Travels on the “Blue Road”, on the northern shore of the St Lawrence River – Part 1
With dear friends Mairiuna and Jean-Claude, who flew over to Montreal from Bordeaux, France, we recently travelled within the beautiful Province of Quebec on a 14 days and more than 5,500 kilometers road trip.
As we stopped often to take pictures, I suddenly realized that a lot of the beautiful sceneries, people, wildlife and artefacts of the regions we were driving through had been pictured on canadian postage stamps and that gave me the idea of writing this article to showcase jointly some of our travel photos along side with stamps issued by Canada Post.
Therefore, we are delighted to share with you, in this series of articles, both in pictures and in philately, the highlights of our own “Blue Road” trip. I explain further down why we chose to title our itinerary as such. Hint? It has to do with one of our favorite Scottish authors: Kenneth White . 🙂
We will be heading to the Saguenay/Lac St-Jean region, then drive up north as far as the paved road 138 goes, and that is at Pointe-Parent’s village, on the northern shore of the St Lawrence river.
The following days, we will come back south by the same road, as they are none other, to Godbout city to catch the ferry crossing over the St Lawrence River to Matane, on the northern coast of the Gaspésie peninsula. From there we will go south on road 195 to reach the road 132 that will tour us around the peninsula to Percé and back to Matane!
Lac Meilleur, St Augustin de Mirabel. Photo MA 2010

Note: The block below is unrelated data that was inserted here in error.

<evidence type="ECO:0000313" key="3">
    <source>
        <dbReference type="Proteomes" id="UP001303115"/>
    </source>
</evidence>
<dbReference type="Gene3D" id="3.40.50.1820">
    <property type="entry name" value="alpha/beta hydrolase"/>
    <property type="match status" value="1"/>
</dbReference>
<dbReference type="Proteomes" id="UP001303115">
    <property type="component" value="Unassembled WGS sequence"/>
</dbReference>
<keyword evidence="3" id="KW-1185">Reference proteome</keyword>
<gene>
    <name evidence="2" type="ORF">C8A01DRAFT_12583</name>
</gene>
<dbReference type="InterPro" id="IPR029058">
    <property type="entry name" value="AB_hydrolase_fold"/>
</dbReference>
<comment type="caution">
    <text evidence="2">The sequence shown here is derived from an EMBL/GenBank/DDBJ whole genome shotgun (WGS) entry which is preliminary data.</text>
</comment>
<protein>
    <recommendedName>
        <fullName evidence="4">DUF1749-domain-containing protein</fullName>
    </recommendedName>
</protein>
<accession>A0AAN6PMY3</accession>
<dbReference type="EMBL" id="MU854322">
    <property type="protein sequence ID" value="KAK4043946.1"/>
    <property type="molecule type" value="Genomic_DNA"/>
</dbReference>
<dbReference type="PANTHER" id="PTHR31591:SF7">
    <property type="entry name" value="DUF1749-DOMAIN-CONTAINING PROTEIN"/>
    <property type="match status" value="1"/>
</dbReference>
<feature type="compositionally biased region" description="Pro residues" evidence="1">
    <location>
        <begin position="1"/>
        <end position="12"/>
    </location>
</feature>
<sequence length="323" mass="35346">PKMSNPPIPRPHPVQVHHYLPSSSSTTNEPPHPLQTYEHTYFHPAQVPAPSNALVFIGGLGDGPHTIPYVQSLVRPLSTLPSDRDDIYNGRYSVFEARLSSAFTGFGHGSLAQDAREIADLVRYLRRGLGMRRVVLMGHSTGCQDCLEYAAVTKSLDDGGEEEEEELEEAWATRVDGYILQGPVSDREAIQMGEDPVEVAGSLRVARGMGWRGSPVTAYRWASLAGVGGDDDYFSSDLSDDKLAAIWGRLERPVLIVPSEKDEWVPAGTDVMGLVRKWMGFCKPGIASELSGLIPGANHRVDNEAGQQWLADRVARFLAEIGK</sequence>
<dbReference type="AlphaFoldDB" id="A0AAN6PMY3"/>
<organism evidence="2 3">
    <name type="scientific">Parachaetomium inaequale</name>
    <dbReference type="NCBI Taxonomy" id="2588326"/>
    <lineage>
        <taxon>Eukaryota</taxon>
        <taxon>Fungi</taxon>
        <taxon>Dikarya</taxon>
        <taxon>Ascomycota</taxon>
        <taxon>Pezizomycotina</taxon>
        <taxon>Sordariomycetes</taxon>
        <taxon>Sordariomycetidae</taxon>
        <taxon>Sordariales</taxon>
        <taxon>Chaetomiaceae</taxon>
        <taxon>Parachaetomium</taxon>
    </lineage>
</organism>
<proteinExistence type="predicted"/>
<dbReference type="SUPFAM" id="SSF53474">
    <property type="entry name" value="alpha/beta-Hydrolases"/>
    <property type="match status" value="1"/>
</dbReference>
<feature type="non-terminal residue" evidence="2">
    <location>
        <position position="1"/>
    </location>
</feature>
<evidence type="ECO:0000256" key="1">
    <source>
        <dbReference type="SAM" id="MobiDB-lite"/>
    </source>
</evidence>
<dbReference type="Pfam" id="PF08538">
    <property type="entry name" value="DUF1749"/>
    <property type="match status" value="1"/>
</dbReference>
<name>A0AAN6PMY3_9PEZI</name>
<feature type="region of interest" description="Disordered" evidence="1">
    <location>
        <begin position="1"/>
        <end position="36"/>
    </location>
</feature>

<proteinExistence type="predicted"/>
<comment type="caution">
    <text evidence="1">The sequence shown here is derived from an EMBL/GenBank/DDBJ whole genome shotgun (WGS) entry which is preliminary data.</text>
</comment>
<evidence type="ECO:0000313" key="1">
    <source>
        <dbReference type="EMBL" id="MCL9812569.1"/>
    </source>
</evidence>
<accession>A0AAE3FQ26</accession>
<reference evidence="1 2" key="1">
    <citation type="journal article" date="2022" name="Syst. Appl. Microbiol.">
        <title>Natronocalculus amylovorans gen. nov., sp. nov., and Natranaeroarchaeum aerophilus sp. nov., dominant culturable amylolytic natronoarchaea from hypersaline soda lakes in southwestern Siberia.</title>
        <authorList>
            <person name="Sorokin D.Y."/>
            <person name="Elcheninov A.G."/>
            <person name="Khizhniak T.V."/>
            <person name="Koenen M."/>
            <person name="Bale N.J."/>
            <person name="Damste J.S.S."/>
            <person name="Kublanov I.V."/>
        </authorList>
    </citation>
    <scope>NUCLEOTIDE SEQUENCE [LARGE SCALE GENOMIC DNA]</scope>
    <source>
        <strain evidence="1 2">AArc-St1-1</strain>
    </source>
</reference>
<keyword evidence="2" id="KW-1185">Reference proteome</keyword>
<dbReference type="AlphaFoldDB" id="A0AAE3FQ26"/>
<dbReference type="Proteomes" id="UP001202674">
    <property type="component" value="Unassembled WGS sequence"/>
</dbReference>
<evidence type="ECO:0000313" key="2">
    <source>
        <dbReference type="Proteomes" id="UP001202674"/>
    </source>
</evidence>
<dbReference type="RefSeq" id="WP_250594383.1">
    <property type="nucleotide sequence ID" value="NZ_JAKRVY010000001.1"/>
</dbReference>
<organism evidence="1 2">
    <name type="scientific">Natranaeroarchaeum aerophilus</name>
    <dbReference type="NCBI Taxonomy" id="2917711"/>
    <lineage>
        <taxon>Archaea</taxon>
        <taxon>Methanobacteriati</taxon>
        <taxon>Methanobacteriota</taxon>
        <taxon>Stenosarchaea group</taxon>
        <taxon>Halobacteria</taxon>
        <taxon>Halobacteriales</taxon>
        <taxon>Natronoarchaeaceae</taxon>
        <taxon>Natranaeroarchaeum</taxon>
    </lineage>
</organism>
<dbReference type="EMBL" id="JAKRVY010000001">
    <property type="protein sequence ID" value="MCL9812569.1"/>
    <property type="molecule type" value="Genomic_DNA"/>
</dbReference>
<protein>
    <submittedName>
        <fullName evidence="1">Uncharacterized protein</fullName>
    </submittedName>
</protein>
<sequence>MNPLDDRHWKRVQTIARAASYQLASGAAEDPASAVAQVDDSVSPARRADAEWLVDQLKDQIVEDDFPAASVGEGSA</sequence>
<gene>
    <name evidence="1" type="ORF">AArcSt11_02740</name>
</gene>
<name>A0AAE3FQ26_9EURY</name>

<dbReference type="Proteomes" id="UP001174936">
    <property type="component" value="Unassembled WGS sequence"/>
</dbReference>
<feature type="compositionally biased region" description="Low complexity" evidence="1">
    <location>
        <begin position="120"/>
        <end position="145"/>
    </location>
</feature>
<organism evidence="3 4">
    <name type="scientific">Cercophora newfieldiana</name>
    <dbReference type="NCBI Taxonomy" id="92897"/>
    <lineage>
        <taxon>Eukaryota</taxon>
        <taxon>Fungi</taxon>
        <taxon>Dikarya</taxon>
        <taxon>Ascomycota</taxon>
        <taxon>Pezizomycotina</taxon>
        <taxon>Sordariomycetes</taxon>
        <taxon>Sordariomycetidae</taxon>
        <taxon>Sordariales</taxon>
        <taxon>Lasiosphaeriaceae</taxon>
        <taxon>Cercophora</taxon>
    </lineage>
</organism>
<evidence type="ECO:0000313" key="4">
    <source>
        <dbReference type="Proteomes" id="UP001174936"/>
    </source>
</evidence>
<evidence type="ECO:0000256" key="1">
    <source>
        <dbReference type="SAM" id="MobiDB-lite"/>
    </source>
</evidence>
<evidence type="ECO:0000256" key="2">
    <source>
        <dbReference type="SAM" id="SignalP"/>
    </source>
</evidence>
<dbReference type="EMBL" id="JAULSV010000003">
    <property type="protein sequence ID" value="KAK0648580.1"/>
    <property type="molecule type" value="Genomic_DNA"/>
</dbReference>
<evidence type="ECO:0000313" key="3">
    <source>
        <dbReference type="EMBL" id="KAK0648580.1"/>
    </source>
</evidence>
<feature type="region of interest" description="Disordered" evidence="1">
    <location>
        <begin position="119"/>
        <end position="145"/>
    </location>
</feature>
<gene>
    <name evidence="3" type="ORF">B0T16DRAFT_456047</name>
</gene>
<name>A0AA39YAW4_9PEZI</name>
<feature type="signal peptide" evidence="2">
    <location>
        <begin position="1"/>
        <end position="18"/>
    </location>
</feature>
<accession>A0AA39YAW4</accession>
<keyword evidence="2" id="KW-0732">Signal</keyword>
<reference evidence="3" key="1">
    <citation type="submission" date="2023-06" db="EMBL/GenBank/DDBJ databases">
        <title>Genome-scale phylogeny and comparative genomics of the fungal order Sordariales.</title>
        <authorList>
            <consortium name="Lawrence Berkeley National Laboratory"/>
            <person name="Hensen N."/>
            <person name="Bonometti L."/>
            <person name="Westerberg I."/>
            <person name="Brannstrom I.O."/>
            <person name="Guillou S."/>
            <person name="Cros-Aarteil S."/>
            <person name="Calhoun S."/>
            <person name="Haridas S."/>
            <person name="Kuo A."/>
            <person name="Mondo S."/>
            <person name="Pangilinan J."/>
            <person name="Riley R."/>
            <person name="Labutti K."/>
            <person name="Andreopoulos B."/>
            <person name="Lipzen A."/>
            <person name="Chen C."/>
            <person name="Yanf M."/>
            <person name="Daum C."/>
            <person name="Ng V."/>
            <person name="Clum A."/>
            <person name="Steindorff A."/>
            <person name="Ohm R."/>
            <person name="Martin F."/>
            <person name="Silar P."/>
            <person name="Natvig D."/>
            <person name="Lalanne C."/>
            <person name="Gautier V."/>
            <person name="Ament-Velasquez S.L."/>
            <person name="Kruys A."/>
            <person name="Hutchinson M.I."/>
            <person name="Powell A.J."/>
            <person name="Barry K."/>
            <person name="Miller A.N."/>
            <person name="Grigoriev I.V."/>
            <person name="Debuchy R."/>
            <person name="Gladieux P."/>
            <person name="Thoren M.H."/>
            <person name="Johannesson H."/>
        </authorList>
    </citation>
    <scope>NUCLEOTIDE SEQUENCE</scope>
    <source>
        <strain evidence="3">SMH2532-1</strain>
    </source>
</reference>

You can imagine how excited we were when we departed from home in St-Augustin of Mirabel towards our first overnight stop to be at my sister’s home, near Lac Bouchette, in the Saguenay/Lac St-Jean region.
We are really looking forward to the days we will spend with Judith. She is an unconditional nature lover, top trekker and we can expect a lot of fun together while she guide us around the beautiful settings of her house. She has two beautiful dogs, Inouk & Mozart, and it will be a delight to take long walks in the colorful nearby nested forest. That will definitely keep us in good shape. 😉
We gotta beware though, because it is not unusual to spot bears, deers and mooses in the nearby forest surrounding Lac des Commissaires. Our cameras will be ready, but I am pretty sure you will see me running away for my life, rather than tempting to take snapshots, if I do encounter with one of these beautiful creatures…Yikes!
It’s great to be outdoors, breathing bowls of fresh air while contemplating nature’s beauty reflecting upon so many lovely lakes and rivers.
To savour a moment in history, while traveling up north on Road 155, along the banks of the Bostonnais river, (the river is called the Bostonnais after one of the original white settlers that came from Boston, USA ), we stopped at the Ducharme and Thiffault covered bridges, only eight kilometers apart, which were both build in 1946 to join the two sides of the village and meet the requirements of the times